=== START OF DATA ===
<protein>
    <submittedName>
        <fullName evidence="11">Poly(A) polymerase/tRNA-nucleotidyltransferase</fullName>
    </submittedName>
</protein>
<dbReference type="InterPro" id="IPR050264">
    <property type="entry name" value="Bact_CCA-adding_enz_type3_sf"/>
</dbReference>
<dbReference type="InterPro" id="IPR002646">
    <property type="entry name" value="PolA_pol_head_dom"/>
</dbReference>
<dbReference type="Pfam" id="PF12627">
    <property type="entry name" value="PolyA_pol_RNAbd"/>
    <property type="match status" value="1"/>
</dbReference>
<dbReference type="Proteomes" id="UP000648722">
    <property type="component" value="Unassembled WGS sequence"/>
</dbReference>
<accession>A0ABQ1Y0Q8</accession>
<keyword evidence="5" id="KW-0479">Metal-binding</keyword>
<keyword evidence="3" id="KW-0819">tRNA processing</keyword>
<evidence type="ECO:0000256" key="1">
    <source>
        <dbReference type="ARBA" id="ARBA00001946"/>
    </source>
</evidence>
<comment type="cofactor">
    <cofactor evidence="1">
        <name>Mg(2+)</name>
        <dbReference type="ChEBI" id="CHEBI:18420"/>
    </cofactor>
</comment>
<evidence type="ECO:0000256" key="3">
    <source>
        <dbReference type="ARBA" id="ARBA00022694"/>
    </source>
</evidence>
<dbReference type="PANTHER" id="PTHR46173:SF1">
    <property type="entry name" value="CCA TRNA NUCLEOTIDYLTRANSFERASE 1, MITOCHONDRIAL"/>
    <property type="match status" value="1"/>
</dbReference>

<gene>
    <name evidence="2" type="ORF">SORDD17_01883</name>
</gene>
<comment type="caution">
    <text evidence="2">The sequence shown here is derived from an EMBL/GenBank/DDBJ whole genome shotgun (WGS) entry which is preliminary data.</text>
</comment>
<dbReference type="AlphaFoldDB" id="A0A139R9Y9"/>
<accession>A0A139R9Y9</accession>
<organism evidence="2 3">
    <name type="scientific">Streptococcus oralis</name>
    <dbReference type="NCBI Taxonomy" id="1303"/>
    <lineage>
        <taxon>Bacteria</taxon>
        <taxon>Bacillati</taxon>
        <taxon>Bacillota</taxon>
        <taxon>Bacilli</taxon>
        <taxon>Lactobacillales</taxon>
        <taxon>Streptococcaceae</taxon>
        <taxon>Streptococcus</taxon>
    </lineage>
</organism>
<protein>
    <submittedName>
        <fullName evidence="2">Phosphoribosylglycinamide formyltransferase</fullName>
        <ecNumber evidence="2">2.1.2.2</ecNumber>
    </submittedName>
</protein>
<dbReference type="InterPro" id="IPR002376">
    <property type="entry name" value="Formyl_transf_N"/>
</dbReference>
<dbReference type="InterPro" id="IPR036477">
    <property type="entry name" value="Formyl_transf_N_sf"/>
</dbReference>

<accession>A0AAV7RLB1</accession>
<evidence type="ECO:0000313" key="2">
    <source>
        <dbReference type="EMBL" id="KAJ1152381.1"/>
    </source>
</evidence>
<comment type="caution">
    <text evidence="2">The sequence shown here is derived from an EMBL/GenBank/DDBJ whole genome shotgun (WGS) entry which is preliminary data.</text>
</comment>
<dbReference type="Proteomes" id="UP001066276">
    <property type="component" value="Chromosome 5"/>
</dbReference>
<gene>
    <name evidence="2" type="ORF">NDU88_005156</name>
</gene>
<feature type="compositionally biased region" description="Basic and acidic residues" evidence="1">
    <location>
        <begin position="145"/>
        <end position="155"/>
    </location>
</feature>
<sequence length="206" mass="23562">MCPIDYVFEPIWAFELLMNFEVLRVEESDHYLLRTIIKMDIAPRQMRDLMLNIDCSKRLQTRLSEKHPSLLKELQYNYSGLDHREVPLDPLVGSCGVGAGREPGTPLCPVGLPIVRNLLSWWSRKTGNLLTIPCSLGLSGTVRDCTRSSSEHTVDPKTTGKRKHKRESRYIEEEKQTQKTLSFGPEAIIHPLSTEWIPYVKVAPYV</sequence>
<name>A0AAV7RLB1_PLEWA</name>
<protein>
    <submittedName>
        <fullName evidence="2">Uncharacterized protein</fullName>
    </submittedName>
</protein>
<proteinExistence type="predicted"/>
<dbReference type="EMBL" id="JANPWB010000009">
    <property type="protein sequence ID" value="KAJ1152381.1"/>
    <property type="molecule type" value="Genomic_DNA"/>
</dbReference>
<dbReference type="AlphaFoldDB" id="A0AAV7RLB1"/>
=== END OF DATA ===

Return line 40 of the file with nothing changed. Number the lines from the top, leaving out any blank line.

    <property type="match status" value="1"/>